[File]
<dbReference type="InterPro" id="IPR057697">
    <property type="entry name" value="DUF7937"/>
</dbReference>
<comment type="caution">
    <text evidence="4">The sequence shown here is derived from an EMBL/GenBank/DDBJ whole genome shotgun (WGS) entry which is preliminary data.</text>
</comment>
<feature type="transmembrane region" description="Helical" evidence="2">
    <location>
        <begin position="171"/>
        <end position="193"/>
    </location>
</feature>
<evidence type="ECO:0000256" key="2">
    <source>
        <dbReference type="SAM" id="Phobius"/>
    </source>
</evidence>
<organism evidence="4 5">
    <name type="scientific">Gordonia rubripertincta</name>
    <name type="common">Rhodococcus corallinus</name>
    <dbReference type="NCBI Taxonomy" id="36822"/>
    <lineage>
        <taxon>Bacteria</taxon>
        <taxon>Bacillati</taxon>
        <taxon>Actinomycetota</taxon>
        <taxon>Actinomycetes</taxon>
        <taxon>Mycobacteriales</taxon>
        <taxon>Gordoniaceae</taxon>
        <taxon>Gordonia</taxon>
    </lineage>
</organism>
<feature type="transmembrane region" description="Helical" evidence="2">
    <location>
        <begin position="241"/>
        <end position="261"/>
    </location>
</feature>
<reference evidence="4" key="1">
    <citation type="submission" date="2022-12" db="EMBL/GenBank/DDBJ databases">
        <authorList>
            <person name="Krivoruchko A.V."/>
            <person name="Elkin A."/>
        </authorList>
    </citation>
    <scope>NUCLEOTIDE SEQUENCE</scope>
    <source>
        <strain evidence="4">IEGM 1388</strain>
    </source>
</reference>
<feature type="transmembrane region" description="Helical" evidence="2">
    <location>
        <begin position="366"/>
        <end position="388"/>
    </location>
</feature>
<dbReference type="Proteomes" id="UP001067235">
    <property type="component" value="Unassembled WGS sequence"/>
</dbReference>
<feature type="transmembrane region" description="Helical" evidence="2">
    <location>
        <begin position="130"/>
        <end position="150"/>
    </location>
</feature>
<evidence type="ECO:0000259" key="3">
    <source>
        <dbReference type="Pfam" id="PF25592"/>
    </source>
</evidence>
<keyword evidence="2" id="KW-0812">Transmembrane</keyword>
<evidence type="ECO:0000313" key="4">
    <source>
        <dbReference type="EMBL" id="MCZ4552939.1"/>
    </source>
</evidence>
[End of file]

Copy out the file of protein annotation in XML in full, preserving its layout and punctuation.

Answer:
<dbReference type="InterPro" id="IPR057697">
    <property type="entry name" value="DUF7937"/>
</dbReference>
<comment type="caution">
    <text evidence="4">The sequence shown here is derived from an EMBL/GenBank/DDBJ whole genome shotgun (WGS) entry which is preliminary data.</text>
</comment>
<feature type="transmembrane region" description="Helical" evidence="2">
    <location>
        <begin position="171"/>
        <end position="193"/>
    </location>
</feature>
<evidence type="ECO:0000256" key="2">
    <source>
        <dbReference type="SAM" id="Phobius"/>
    </source>
</evidence>
<organism evidence="4 5">
    <name type="scientific">Gordonia rubripertincta</name>
    <name type="common">Rhodococcus corallinus</name>
    <dbReference type="NCBI Taxonomy" id="36822"/>
    <lineage>
        <taxon>Bacteria</taxon>
        <taxon>Bacillati</taxon>
        <taxon>Actinomycetota</taxon>
        <taxon>Actinomycetes</taxon>
        <taxon>Mycobacteriales</taxon>
        <taxon>Gordoniaceae</taxon>
        <taxon>Gordonia</taxon>
    </lineage>
</organism>
<feature type="transmembrane region" description="Helical" evidence="2">
    <location>
        <begin position="241"/>
        <end position="261"/>
    </location>
</feature>
<reference evidence="4" key="1">
    <citation type="submission" date="2022-12" db="EMBL/GenBank/DDBJ databases">
        <authorList>
            <person name="Krivoruchko A.V."/>
            <person name="Elkin A."/>
        </authorList>
    </citation>
    <scope>NUCLEOTIDE SEQUENCE</scope>
    <source>
        <strain evidence="4">IEGM 1388</strain>
    </source>
</reference>
<feature type="transmembrane region" description="Helical" evidence="2">
    <location>
        <begin position="366"/>
        <end position="388"/>
    </location>
</feature>
<dbReference type="Proteomes" id="UP001067235">
    <property type="component" value="Unassembled WGS sequence"/>
</dbReference>
<feature type="transmembrane region" description="Helical" evidence="2">
    <location>
        <begin position="130"/>
        <end position="150"/>
    </location>
</feature>
<evidence type="ECO:0000259" key="3">
    <source>
        <dbReference type="Pfam" id="PF25592"/>
    </source>
</evidence>
<keyword evidence="2" id="KW-0812">Transmembrane</keyword>
<evidence type="ECO:0000313" key="4">
    <source>
        <dbReference type="EMBL" id="MCZ4552939.1"/>
    </source>
</evidence>